About Symmetry


The deadline for posting expired a while ago, I knooow. But I had my master applications and stuff which were time-consuming… and most importantly, Uni has been killing me –again-. No seriously, even though I am super enthusiastic about what I learn, I still have to get use to this new system where you have to submit things all the time. Anyway, I said that I would stop to complain about Uni work because after all, I like what I do. =)

Before talking about the precise content of one of my lecture, I’d like to share some experiences of my learning process here.

In my maths class, the first assignment was a group project for which we had to do an oral presentation (Good heavens!) about symmetry. More precisely, we had to show how symmetry was important for our understanding of the world and in which ways it had influenced (and is still influencing) other domains than mathematics such as physics, music, biology, architecture or art…

I let you guess what my parts were… Symmetry in Architecture and Art!

Woohoo Surprise

As usual, I did not manage to K.I.S.S kiss kiss ♪♫ (Keep It Simple, Stupid). I started by look at the wikipedia page about symmetry then, 3 hours later, I was reading a book (massive brick of more than 1,000 pages) about the secret and the mystery of the Taj Mahal. Well, the Taj Mahal is related with symmetry somehow, it is one of the most famous example of bilateral symmetry in architecture (Bilateral or reflectional symmetry is when you can draw a line in middle of an object and when the two halves reflect each other, see the drawing). By the way, the drawing of this article is for one of my friend who made an exchange in India last year.

ANYWAY, I have learnt heaps of stuff about symmetry and I started to be quite big on it, but just thinking about me, speaking in English in front of native speakers frightened me. I wouldn’t know explain why, but for me, it really makes a difference for me whether I speak with natives or international/exchanges students, so that’s why I wasn’t super confident for this presentation.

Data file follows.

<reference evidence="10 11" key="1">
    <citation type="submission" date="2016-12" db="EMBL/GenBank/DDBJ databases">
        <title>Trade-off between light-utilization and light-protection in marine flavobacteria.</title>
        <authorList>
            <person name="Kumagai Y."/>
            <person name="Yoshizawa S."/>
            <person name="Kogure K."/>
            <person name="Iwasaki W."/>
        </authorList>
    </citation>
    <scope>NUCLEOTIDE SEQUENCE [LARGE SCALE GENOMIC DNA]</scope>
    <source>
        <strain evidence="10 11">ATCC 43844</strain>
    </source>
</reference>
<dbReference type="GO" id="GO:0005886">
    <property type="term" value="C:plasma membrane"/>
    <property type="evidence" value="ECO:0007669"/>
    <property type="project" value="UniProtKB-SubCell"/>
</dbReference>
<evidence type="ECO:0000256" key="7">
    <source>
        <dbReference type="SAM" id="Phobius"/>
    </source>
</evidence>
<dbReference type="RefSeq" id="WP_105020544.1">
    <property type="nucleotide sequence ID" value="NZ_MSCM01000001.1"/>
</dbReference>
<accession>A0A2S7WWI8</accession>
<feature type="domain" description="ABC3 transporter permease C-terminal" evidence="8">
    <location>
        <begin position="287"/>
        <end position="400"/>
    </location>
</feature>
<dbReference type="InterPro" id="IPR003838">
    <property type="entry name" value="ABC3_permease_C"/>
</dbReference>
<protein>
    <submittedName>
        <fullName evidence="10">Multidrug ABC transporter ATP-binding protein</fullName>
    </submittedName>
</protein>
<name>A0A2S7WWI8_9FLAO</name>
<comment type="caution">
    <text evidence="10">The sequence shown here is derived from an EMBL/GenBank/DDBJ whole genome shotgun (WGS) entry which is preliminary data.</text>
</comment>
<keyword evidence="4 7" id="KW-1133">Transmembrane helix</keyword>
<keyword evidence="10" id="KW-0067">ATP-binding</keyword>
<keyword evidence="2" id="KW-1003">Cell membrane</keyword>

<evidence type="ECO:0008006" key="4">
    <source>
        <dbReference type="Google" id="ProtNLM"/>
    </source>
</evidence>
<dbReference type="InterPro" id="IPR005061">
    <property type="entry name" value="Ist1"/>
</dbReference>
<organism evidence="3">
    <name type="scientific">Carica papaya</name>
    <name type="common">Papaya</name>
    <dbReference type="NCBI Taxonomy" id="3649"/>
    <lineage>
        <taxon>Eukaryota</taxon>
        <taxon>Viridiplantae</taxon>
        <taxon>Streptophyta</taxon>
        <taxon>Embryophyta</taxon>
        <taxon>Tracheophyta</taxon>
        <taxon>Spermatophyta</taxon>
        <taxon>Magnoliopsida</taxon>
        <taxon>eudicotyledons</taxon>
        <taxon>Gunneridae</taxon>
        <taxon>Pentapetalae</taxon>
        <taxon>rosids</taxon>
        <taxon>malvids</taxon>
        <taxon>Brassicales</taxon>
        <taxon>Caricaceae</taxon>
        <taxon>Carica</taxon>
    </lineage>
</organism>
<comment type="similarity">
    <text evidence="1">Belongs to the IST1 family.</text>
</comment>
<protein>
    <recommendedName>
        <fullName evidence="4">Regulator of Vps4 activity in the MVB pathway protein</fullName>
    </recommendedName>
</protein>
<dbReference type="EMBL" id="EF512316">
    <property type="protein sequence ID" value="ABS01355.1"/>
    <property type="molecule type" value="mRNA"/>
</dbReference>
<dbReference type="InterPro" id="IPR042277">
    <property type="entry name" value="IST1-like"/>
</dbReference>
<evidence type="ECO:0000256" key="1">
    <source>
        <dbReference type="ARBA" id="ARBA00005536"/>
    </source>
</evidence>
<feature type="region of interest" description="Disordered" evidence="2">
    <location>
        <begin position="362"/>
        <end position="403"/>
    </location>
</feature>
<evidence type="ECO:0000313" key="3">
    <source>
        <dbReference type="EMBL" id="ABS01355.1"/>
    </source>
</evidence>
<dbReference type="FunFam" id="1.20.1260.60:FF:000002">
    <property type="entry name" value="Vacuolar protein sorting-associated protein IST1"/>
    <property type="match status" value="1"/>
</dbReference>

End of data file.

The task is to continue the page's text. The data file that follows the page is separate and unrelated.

Eventually, I don’t know how but we did very well! Just before, I felt like fainting and during the presentation, I could see that sometimes the audience couldn’t get everything that I was saying but, as one of my friends told me, in English as long as you really have the intention to be understood, people will understand you. I experience that fact all the time actually 🙂

Now, I’d would to talk about symmetry in itself. It is a massive subject and I won’t even try to cover all of it but I want to talk about some aspects that I found really interesting and made me think a lot. Warning, the next part is a bit indigestible. \0/

You know, usually, when you start a research paper, you often use lam catchphrase like “Nowadays, the technologies are everywhere” of “With the globalization blablabla”. As I begin to get how it works here, I started my essay by: “Observing nature or society, by studying biology or languages, or just by looking at his or her reflection in a mirror, allows one to understand that symmetry is present everywhere and in everything”. At first, it sounds boring but when you think deeply about it, it is striking how symmetry is really everywhere, either in physical object or abstract idea.

For example, in architecture, Symmetry is a concept major in all cultures throughout time and is used as a tool to provide a particular experience to the user and a way for the architect to express particular ideas.

What kind of idea you might want to ask? For example, the reflectional symmetry (the one you can see on the Taj Mahal) is the most common form of system found in architecture. BUT WHY?  reflectional symmetry appears to have been historically valued in architecture mainly for aesthetic reason; although a building has to be functional symmetry seems to create shapes that are considered to be harmonious and beautiful, at least to the human eye (Williams 1998). (why?)